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Pietersen in the eye of a storm

Kevin Pietersen has found himself at the centre of a storm after comments made in an interview with the South African edition of GQ magazine

Cricinfo staff

Kevin Pietersen back in South Africa during England's 2004-05 tour © Getty Images
Kevin Pietersen has found himself at the centre of a storm after comments made in an interview with the South African edition of GQ magazine led to the South African board (CSA) writing to the ICC and England board (ECB) demanding that action be taken.
At the heart of the furore are comments made by Pietersen concerning events that led to him leaving South Africa and moving to England. He claimed that he was forced out of the game in South Africa because of racist policies against white players. There is a quota system where each first-class team in South Africa is expected to contain at least four non-white players.
What is more surprising about the timing of CSA's complaint is that Pietersen's comments have been aired many times before, including in his autobiography Crossing The Boundary published in September.
If the ICC decide there is a case to answer then he could be charged with bringing the game into disrepute, which covers inappropriate public comment. It carries penalties ranging from a ban of two to four Tests or four to eight one-day matches.
It emerged yesterday that CSA demanded an ICC investigation, claiming that his comments amounted to accusations of racism against the country's cricket system. CSA also asked the ECB to take action against Pietersen for his constant criticism of Graeme Smith, South Africa's captain.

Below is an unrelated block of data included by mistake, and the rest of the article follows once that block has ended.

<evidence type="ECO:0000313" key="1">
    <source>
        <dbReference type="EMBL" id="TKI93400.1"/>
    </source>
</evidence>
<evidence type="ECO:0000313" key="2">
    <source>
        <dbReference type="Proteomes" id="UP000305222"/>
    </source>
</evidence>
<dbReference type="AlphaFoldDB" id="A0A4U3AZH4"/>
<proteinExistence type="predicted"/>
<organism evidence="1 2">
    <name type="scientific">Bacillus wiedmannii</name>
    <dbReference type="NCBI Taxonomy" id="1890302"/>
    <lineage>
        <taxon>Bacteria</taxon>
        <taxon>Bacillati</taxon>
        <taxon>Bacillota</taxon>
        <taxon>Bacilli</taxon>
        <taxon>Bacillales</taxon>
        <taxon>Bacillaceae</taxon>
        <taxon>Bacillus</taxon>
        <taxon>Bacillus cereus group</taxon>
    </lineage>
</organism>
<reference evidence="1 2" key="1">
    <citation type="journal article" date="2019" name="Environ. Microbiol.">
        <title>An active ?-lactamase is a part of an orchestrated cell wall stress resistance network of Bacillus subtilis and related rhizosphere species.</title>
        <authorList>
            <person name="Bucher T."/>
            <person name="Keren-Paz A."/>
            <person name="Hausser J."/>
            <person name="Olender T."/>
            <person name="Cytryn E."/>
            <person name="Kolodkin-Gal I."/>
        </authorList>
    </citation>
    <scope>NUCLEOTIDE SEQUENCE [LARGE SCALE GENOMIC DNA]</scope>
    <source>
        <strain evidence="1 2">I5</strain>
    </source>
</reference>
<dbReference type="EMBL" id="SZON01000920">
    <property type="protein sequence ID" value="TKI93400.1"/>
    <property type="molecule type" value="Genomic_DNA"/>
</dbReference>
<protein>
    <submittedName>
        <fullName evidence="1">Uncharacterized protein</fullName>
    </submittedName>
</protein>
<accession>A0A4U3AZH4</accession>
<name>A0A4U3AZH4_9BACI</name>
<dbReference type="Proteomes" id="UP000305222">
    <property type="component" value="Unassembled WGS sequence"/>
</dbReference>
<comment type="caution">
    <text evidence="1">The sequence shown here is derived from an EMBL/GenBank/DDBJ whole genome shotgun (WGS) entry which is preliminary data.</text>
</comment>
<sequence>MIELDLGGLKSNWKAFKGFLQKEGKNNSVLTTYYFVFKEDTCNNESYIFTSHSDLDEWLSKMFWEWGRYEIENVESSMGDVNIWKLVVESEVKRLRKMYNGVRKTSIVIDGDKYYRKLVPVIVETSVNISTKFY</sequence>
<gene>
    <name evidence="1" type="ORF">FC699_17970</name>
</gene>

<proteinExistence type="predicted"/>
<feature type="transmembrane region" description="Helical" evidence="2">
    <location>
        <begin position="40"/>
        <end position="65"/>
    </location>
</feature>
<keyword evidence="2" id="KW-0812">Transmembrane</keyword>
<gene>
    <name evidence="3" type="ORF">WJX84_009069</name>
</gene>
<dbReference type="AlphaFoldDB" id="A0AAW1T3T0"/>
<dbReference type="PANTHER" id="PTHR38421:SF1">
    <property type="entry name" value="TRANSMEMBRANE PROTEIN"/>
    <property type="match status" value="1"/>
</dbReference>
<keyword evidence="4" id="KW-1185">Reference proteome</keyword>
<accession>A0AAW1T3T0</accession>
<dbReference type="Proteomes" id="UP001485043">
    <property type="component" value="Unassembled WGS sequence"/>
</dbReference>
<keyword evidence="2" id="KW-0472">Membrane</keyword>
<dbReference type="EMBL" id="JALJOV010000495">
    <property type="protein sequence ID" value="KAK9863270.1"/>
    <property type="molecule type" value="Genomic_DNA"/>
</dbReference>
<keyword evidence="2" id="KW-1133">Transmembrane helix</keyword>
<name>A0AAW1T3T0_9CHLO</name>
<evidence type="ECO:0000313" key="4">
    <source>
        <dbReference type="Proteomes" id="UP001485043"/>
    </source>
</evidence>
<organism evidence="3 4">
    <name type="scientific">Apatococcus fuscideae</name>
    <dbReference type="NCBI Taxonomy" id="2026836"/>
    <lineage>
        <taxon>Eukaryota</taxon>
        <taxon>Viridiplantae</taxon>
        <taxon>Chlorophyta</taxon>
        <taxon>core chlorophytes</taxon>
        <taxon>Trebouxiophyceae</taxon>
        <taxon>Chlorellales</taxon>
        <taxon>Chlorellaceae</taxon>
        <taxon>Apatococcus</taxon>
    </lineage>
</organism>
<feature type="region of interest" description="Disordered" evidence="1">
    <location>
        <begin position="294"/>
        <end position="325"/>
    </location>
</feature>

The South African authorities are also thought to be livid at implications made by Pietersen over match-fixing. "At the end of the day (cheating) is wrong," he was quoted as saying. "But I can see how it happens. Hansie copped a lot more than he should have. I think he took the brunt for the players. There are a lot of people who I think that have done stuff that people don't know about and got away with it."
Pietersen's comments about the appointment of Ashwell Prince as South Africa's stand-in captain also rankled. "I just thought it was further evidence that things were going downhill ... it's got nothing to do with the colour of his skin. It's just that better players are being left out for political reasons and until that system changes, South African sport will continue to go downhill.
"I've got some mates who are now on the fringes of playing domestic cricket in South Africa who are better than three or four of those players in the South African side. I've got a very good mate who is actually a better player than me, who is now working for SA Breweries, because he can't get into the side for political reasons and that's wrong."